If you keep cattle, you have probably come across some of your cows producing milk that is laced in blood. When this happens, the blood in milk will cause it to turn pink – although the level of discoloration will mostly depend on how severe the condition is.
That said, blood in milk is commonly referred to as haemolactia – a seriously undesirable disease that might wreck havoc to your cattle husbandry business operation.
The condition usually clears after a fortnight or thereabouts. However, if you fail to milk the udder out, the condition might precipitate at any point during your cows’ lactation period.
Consider the following:
Causes of Blood in Milk
There are a number of causes of haemolactia. These include, but are not limited to:
– Hemorrhage (by diapedesis)
– Systemic microbial infections
Diagnosis for Haemolactia
Your vet will usually diagnose blood in milk based on a variety of classical clinical signs that your cows will exhibit. If you leave the milk undisturbed in a transparent container and for a couple of hours, the lower portion will reveal blood clots if the cause is hemorrhage.
On the other hand, if the RBCs (red blood cells) do not sediment, then the cause of the blood in milk would be Iysis of the red blood cells. In this case, the color will remain uniform.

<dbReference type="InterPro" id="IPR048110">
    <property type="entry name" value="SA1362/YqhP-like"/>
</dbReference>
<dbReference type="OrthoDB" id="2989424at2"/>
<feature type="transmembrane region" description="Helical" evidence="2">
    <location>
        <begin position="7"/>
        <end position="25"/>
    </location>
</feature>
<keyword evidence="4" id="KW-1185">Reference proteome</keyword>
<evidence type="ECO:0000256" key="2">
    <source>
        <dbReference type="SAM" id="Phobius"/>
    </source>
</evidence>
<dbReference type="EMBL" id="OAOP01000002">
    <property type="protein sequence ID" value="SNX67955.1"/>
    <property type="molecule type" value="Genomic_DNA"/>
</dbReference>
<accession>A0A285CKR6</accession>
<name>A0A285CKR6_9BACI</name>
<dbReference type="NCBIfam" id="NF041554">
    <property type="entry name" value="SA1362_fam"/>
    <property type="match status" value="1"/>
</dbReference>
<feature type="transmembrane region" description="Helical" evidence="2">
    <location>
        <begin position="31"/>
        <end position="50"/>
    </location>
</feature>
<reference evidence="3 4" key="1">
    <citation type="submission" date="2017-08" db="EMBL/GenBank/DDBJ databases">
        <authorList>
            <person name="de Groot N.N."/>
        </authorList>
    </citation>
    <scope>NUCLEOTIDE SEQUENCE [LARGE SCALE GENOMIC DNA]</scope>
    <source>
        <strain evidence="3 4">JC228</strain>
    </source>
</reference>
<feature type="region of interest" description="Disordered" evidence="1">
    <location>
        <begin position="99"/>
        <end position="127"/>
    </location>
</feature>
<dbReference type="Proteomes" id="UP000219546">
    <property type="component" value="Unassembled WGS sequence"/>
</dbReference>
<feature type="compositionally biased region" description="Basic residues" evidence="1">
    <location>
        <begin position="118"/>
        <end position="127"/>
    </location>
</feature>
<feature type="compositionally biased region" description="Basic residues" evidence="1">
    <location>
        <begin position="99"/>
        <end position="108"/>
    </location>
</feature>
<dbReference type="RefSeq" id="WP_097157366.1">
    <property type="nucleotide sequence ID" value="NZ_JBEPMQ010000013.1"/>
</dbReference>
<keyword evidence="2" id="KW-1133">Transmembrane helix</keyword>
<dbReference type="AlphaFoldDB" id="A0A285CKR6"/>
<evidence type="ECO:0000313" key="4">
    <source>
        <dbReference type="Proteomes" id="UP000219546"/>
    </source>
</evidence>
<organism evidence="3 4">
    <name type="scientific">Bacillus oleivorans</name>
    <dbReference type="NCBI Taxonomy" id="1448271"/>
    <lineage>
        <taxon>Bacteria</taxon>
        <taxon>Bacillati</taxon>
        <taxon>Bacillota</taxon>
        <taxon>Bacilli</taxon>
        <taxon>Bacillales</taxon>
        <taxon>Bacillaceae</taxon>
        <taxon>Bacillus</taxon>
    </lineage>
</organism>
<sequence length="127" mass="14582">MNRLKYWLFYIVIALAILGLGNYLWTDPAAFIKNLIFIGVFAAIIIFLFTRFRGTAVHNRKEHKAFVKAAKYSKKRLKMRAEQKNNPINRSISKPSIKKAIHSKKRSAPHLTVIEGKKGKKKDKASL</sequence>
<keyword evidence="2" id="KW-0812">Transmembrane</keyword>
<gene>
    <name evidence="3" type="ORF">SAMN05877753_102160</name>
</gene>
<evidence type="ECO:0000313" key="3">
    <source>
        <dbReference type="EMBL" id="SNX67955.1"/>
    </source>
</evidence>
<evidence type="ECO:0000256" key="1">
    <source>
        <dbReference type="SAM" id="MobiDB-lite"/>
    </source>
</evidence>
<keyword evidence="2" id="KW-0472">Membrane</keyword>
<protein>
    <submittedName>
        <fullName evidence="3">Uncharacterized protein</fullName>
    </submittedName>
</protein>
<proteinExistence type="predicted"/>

Treatment for Blood in Milk
There is a wide variety of treatment strategies used to deal with blood in milk. These include, but are not limited to:
– Administration of antioxidants
– Administration of antibiotics through the intermammary route and injections, where the causes of the blood in milk are unknown
– Administration of local and parenteral vasoconstrictors through the injection of adrenaline
– Administration of vitamin C
– Blood transfusion from heavy donors, particularly if the suspected cause is a coagulation defect such as thrombocytopenia
– Ethnoveterinary treatment practices using turmeric, sambaloo leaves, and Lifebuoy soap
– Homeopathic treatment through homeopathic complexes
– Injectable or oral camphor
– Injection of parenteral coagulants to cure the condition
– Intramammary infusion of coagulants
– Supportive and ancillary treatment
– The intravenous administration of calcium (standard treatment) for 2 to 3 day
– Vaccination against leptospirosis
However, you should keep in mind that the vet might have to institute more than one of the treatment measures listed above. Similarly, most of the cases of blood in milk you will come across tend to take a couple of days to effectively respond to treatment.
Overall, blood in milk is a serious condition that you need to study, diagnose, understand, and treat. The earlier you identify the problem and correct it, the easier it will be for you to continue with your regular animal husbandry without the haemolactia affecting your income from the sale of milk, or from the calves that might be nursing from the lactating cows.